FAA Reviewing Certification Of Eclipse Jet

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The FAA said on Wednesday that it has begun a 30-day special review of its certification of Eclipse Aviation's very light jet, the Eclipse 500. The review started on Aug. 11. Jerry Mack, a former Boeing safety executive, is leading an oversight team of seven FAA experts with specialties such as flight testing, avionics, and certification, all of whom are independent of the original certification group. The FAA said the review team will look at aircraft safety, certification of aircraft trim, flaps, screen blanking, and stall speeds. These issues were the subject of Service Difficulty Reports that have been filed by operators since the aircraft was certificated on Sept. 30, 2006. The team will look at whether or not any of these issues were raised during the certification process and if any of the issues are currently a threat to safety. A union grievance filed in October 2006 questioned the timing of the E500 certification and suggested possible pressure from an FAA pay-for-performance policy.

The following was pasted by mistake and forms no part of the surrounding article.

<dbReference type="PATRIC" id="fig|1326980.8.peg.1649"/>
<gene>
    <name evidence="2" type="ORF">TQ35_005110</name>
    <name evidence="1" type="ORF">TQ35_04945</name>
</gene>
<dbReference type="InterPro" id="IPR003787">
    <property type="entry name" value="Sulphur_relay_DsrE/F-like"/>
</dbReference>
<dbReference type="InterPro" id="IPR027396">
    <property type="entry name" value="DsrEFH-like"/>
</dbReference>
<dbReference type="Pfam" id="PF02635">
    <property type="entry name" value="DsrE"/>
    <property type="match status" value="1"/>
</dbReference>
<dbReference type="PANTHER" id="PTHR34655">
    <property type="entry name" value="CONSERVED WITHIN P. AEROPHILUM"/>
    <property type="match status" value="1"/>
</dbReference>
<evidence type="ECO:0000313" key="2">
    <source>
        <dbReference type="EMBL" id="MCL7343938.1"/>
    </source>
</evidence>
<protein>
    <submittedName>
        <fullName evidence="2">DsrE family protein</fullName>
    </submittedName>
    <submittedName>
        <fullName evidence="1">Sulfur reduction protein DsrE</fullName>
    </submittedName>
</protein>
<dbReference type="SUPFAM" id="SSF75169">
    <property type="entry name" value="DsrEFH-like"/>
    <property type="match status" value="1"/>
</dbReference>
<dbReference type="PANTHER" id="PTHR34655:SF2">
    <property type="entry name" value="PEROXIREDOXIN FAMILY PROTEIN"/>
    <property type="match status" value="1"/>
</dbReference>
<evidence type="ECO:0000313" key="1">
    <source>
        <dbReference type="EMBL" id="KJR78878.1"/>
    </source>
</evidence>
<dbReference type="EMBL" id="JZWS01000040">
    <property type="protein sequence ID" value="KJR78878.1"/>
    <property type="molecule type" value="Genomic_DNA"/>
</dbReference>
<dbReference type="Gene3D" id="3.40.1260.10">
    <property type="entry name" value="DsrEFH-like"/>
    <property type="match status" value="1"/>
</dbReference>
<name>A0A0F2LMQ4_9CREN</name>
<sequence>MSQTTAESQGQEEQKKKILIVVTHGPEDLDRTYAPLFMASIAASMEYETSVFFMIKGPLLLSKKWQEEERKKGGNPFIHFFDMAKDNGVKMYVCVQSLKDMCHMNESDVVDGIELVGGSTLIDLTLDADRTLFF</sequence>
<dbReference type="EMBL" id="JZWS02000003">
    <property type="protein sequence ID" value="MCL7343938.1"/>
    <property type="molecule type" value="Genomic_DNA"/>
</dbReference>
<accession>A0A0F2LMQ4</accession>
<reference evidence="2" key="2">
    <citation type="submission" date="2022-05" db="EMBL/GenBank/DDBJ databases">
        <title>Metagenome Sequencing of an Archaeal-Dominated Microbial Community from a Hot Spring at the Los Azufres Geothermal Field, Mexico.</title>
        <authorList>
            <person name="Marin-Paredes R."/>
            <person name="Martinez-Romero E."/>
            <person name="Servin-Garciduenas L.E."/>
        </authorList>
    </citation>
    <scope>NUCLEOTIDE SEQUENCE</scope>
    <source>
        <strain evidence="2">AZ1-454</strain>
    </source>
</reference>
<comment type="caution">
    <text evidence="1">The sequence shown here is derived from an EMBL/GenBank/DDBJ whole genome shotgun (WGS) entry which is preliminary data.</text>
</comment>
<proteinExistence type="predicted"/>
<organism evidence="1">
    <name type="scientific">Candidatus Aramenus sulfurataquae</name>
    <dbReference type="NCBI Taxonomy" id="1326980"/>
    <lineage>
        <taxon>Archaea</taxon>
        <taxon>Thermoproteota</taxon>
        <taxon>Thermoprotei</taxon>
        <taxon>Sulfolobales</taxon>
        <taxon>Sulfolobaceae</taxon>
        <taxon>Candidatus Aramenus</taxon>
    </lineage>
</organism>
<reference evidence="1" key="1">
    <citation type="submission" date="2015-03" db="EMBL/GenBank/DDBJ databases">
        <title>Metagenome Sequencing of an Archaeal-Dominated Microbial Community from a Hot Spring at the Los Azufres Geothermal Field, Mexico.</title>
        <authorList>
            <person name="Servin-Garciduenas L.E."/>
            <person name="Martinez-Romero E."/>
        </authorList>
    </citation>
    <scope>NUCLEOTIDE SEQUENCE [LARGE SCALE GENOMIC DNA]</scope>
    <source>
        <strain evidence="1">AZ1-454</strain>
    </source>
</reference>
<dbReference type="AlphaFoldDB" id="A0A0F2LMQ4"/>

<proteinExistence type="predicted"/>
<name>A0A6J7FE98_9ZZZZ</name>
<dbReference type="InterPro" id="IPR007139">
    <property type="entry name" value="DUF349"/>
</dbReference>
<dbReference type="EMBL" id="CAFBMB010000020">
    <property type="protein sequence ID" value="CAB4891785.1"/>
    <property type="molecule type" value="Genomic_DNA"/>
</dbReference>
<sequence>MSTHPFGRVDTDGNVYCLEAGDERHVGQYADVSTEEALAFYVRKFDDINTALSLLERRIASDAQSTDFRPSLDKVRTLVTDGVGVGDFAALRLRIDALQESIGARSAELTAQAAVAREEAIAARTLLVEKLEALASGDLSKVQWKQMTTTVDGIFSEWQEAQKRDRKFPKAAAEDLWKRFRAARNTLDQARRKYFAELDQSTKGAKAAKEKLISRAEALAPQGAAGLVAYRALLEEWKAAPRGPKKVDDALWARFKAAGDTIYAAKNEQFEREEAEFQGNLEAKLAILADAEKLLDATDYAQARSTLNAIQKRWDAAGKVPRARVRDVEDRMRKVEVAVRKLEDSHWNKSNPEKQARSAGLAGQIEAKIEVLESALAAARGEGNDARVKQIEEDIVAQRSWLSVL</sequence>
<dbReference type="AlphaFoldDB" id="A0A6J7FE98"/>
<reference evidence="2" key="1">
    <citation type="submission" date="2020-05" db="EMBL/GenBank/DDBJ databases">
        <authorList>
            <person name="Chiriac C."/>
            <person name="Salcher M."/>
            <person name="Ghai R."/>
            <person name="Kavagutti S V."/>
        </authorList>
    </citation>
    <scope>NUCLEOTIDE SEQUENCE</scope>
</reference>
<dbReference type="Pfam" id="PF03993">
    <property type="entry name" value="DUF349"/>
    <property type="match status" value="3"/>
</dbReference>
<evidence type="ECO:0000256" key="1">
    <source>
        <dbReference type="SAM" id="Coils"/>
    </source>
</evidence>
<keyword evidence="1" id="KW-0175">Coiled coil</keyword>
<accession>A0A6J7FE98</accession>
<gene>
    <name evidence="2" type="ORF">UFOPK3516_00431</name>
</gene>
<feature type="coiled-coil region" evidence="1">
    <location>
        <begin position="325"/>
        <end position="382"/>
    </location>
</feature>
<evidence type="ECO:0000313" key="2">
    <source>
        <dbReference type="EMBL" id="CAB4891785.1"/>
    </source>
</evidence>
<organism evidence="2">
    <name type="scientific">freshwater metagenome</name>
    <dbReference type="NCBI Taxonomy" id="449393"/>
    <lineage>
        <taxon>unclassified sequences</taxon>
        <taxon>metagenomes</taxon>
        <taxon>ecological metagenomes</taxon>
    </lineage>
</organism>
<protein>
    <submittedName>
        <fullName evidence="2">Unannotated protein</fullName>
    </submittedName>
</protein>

Eclipse issued a statement saying that it welcomes the independent investigation and is "confident" in the outcome. "Eclipse is confident the review will find that the Eclipse 500 was in full compliance with all federal regulations at the time of its certification, and that all FAA testing was completed with the highest degree of thoroughness, accuracy and integrity," the statement reads. "Without a doubt, this special review will uncover what we already know -- that the Eclipse 500 marks the safest new airplane introduction into service in 20 years," said Roel Pieper, Eclipse Aviation's CEO. "Customer safety has always been a priority at Eclipse, and we look forward to this investigation dispelling any inaccuracies about the certification of this airplane for once and for all." The E500 accumulated more than 5,000 test hours on six aircraft, Eclipse says, well beyond the average of 1,100 hours for a GA aircraft. The 245 aircraft delivered so far have flown more than 32,000 hours and achieved a safety record "unprecedented" for a new Part 23 aircraft, Eclipse said. The company has posted its statement at www.eclipsefacts.com. The FAA noted that such a special review is not unprecedented. In the past 10 years, the agency has conducted special reviews on the Liberty XL-2 (2008), Mitsubishi MU-2B (2005), Cessna 208 (2005), Twin Cessna 400 Series Models (2004), Raytheon 390 (2004), and the Beechcraft T34 (2003).